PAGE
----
yiyiishį́į́h = he’s blackening it (-ł-zhį́į́h > -shį́į́h); dayiishį́į́h = they’re blackening it; náyiishį́į́h = he’s reblackening it; but, yiishjį́į́h = I’m turning black (intransitive).
I’m not sure what the relationship between -gai and -gááh is. It’s probably a regular derivation of some sort, but there are many, many kinds.
I think the creation of entries for verb stems is a great idea. We also need many more prefix entries.
Anything written by Robert W. Young is excellent. I have always wanted his "Analytical Lexicon of Navajo", but I haven’t managed to get my hands on one yet. Young’s "The Navajo Verb System" is quite good, but very technical and (in my opinion) not well indexed. "Navajo/English Dictionary of Verbs" by Alyse Neundorf is said to be excellent, but I have not seen it. —Stephen (Talk) 00:43, 9 September 2011 (UTC)
Brilliant, thank you! I've ordered Neundorf's Dictionary of Verbs and Young's Navajo Verb System; I looked for his Analytical Lexicon but could only find a few copies for sale, used, starting from $175 -- which is a bit beyond the budget at the moment. One copy in new condition is going for over $700! I do hope U of NM, or whoever has the rights now, sees fit to reprinting it. -- Thank you, Eiríkr Útlendi | Tala við mig 15:28, 12 September 2011 (UTC)


Hi Stephen,

could you perhaps tell me how to write the Russian word "tagyle" or something similar sounding like that? It is something to say when you're happy. Perhaps it's something of the youth, I'm not sure. I was wondering if you could help me out, thanks. 16:50, 9 September 2011 (UTC)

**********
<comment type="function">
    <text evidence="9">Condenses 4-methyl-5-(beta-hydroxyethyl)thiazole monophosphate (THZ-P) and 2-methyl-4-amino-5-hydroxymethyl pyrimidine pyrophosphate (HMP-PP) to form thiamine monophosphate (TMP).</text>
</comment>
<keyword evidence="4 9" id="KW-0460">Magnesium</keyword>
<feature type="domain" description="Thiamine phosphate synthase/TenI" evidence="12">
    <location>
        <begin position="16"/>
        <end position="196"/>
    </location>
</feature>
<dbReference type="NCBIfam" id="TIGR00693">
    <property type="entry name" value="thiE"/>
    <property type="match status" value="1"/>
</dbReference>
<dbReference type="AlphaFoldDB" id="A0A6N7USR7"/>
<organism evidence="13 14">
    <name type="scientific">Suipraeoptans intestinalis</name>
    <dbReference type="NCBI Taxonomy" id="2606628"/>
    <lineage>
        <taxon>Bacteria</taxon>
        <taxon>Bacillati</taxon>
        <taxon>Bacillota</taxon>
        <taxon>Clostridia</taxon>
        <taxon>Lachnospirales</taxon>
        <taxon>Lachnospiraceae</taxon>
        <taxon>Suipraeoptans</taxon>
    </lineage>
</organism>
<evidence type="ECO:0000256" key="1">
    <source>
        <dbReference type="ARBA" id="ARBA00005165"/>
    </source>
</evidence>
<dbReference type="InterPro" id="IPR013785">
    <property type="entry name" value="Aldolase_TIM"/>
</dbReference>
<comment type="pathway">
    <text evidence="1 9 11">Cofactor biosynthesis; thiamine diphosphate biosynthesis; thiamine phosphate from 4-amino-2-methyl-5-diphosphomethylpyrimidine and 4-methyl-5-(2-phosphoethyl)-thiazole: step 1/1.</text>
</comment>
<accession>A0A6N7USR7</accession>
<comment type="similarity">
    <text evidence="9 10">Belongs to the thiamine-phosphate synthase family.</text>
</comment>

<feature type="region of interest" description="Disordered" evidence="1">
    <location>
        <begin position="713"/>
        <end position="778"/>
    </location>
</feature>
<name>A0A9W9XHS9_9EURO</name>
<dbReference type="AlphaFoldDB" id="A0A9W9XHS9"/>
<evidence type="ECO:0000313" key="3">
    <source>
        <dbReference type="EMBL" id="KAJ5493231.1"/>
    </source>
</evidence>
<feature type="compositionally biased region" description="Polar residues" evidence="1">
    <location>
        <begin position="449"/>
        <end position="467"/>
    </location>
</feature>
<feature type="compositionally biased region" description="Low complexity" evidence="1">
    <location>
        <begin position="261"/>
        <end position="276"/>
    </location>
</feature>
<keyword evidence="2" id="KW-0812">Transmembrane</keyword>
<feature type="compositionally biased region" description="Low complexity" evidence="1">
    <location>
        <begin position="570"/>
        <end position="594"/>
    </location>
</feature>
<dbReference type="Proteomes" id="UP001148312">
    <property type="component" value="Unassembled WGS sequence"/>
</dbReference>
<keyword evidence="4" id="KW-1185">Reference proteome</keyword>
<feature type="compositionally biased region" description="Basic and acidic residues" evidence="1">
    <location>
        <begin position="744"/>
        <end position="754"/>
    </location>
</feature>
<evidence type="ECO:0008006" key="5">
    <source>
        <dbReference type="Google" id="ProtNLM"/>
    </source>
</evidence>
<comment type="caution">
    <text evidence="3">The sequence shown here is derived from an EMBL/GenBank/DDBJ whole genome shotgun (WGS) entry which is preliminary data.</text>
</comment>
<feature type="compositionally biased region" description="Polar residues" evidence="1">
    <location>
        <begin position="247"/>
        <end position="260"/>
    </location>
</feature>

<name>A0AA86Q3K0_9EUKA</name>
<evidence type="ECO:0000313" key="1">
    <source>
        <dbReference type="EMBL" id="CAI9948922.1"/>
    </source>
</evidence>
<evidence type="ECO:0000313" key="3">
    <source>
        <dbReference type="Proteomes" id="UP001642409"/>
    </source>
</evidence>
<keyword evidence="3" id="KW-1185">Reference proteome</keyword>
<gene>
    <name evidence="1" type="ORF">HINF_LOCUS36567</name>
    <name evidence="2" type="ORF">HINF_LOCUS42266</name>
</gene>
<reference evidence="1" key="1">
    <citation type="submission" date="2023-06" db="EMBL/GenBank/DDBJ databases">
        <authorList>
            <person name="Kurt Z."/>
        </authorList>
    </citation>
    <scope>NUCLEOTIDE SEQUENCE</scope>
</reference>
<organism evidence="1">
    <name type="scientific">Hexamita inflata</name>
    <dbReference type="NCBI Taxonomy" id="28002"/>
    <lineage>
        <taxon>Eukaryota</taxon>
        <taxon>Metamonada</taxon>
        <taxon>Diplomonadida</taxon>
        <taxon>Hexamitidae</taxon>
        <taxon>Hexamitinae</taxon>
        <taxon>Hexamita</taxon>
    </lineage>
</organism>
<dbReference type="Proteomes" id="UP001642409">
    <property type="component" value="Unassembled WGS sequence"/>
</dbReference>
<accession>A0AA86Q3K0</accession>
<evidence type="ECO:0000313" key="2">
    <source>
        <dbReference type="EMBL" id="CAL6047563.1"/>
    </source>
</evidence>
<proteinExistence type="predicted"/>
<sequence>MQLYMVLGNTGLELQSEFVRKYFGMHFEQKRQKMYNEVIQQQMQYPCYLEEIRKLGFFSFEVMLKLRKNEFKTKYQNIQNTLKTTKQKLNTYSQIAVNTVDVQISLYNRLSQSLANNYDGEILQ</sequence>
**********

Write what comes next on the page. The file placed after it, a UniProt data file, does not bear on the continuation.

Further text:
I can’t even imagine what that sounds like. Maybe if you could spell it in IPA. —Stephen (Talk) 08:35, 11 September 2011 (UTC)
/ta'ɡilə/, does it ring a bell? I'll ask Anatoli as well. 14:06, 12 September 2011 (UTC)
If the stress is on the /gi/ syllable, the preceding /a/ would have to be [ɐ], which is similar to the sound of the u in the English word but. (In Russian [a] can only appear in a stressed syllable.) If that were the case, that letter could be either an а or an о. The final ə could be а, о or maybe е. All that said... my Russian's extremely limited, and this word is completely alien to me :D but I hope this helps a little. — [Ric Laurent] — 14:21, 12 September 2011 (UTC)
Maybe something like or related to a town like w:Nizhny Tagil or the w:Tagil River? — [Ric Laurent] — 14:28, 12 September 2011 (UTC)
Well, it could start with до (do) plus the genitive of a masculine or neuter noun, but I still can’t think of anything that would fit. Apparently he has only heard it, so it’s possible that it’s rather different from what he thinks he’s hearing. For instance, the first word could even be для (dlja) or так (tak), and conceivably even по (po) or ко (ko). Or he might not have caught the first syllable and it might start with это (eto) or something. There is just too little solid information for me to go on. —Stephen (Talk) 15:03, 12 September 2011 (UTC)